EXECUTIVE SUMMARY: Major cases of antisemitism are usually accompanied by attempts at whitewashing. Yet the whitewashing of antisemites and antisemitism is rarely looked at as a widespread international issue. There are many ways one can cover up antisemitism. Politicians, media, the legal system, Jewish organizations and Jews abroad (mainly from the left), Israeli Jews, and Arabs have all participated. Still, the whitewashing of today’s antisemitism pales in comparison to the whitewashing of national antisemitism during the Holocaust.
The whitewashing of Jew-hatred in the US drew much attention recently in the Ilhan Omar affair. The new Democratic member of Congress made several outspoken antisemitic remarks, and prominent whitewashers fell over each other to obscure the meaning of her words or offer explanations for them.
Nancy Pelosi’s statement about Omar must be included in any collection of whitewashing classics: “The incident that happened with [Omar], I don’t think our colleague is anti-Semitic … I think she has a different experience in the use of words.”
Jewish Democratic Congresswoman Jan Schakowsky’s take also merits inclusion in this collection. She remarked, “Ilhan Omar is a refugee from Somalia. She comes from a different culture. She has things to learn.” The uninformed reader might infer from this that Omar had only recently arrived in the US. In fact, she has lived there since the 1990s. In that time she has learned to run successfully for Congress, a challenge far more difficult than avoiding the expression of antisemitic comments.
In 2016, as cases of antisemitism in the British Labour Party were starting to pile up, party leader Jeremy Corbyn appointed Shami Chakrabarti to investigate the problem. The opening sentence of her report was a masterpiece of whitewashing manipulation: “The Labour Party is not overrun by antisemitism, Islamophobia or other forms of racism.” No one had claimed that Labour had problems with Islamophobia or racism. With this opening line, Chakrabarti diluted her investigation from the start.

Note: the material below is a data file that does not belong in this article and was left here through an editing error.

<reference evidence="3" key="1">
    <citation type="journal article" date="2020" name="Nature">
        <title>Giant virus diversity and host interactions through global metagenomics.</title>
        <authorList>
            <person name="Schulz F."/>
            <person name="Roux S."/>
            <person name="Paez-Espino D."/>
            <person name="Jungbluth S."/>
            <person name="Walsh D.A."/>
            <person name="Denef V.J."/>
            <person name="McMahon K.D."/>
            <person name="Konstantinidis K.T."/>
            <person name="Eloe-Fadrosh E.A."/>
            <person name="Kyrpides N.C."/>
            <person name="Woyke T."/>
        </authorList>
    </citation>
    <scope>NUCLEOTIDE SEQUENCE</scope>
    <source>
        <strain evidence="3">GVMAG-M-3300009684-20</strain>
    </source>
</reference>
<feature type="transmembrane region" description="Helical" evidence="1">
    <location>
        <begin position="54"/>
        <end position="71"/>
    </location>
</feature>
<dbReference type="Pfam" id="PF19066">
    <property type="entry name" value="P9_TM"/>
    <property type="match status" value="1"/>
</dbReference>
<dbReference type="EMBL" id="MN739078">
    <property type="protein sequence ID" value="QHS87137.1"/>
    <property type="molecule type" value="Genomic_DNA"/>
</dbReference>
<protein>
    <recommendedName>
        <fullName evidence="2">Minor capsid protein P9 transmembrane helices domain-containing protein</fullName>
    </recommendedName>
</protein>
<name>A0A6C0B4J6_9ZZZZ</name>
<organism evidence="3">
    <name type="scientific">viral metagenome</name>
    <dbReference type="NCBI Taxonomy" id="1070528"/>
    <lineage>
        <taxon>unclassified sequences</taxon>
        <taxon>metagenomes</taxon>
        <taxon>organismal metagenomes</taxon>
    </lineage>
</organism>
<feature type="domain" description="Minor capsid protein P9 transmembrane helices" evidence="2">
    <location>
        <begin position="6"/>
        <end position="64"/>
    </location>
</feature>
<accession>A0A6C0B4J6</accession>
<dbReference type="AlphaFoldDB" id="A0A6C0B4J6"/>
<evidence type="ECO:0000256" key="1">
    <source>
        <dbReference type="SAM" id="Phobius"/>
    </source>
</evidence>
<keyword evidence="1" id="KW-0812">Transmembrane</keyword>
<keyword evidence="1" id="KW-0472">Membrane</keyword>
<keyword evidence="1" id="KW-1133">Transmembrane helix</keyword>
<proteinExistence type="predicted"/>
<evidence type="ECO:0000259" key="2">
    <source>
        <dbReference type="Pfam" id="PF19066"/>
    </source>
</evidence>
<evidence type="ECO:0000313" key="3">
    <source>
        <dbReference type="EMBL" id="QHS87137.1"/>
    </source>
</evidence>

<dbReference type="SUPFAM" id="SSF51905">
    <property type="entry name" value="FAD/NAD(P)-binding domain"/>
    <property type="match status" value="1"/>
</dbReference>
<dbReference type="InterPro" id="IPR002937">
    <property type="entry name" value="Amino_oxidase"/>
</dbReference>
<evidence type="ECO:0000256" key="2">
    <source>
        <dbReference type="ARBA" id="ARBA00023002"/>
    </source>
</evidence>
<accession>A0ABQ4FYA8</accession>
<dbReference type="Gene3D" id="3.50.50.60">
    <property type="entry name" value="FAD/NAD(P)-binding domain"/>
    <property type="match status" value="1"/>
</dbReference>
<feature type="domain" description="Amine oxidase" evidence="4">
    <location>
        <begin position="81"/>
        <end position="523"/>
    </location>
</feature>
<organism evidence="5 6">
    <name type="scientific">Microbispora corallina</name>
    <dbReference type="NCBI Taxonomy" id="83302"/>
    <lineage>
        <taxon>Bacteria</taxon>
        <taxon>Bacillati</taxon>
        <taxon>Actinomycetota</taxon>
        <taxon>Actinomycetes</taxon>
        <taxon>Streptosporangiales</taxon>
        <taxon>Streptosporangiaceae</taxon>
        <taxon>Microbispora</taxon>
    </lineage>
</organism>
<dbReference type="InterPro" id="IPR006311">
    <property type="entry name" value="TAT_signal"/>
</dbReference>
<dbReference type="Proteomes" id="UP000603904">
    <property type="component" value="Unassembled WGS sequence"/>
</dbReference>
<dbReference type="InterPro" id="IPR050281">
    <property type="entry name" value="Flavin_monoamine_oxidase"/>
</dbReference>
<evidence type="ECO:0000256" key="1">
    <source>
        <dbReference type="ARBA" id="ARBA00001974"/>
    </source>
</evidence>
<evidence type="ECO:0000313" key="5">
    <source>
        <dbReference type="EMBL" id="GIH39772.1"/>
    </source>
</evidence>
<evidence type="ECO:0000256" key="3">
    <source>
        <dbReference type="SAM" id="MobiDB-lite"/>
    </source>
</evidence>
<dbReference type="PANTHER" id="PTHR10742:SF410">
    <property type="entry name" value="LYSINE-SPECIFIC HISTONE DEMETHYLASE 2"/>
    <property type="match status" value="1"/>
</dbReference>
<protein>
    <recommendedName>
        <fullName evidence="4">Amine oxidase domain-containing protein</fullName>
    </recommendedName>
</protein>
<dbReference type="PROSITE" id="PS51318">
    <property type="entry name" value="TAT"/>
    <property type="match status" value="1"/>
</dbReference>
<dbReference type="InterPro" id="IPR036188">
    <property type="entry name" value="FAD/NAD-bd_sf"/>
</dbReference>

Antisemitism in Labour existed before Corbyn became its leader in September 2015, but it was far less pervasive. The Labour party is now full of antisemitism whitewashers. A poll of paying Labour members in March 2018 found that 47% believe antisemitism is a problem, but its extent was exaggerated “to damage Labour and Jeremy Corbyn or to stifle criticism of Israel.” A further 31% said antisemitism is not a serious issue. Sixtyone percent thought Corbyn was handling the antisemitism claims well.
There are many ways to whitewash antisemites. The best known and most virulent American antisemite is Louis Farrakhan, long-term leader of the Nation of Islam. In 2018, Barack Obama’s former attorney general, Eric Holder, posed for a photo with Farrakhan. In 2005, before running for president, Obama himself stood for a “grip and grin” photograph with Farrakhan. This photo was only recently revealed and publicized. Public figures who meet with Farrakhan legitimize and whitewash his antisemitic rhetoric.
In Western Europe, many people feel the need to hide the problem of widespread Muslim antisemitism. There are multiple possible reasons for this. First, some progressives absurdly claim that only white people can be racists. Second, many politicians argue that because Muslims can be subject to Islamophobia, one should not aggravate the situation by pointing out the extent to which segments of the Muslim population contribute to antisemitism. A further reason may be that as Muslims are often immigrants or the descendants of immigrants, European governments do not want to open themselves to the accusation that they perpetrated a mass import of antisemites without any selection process.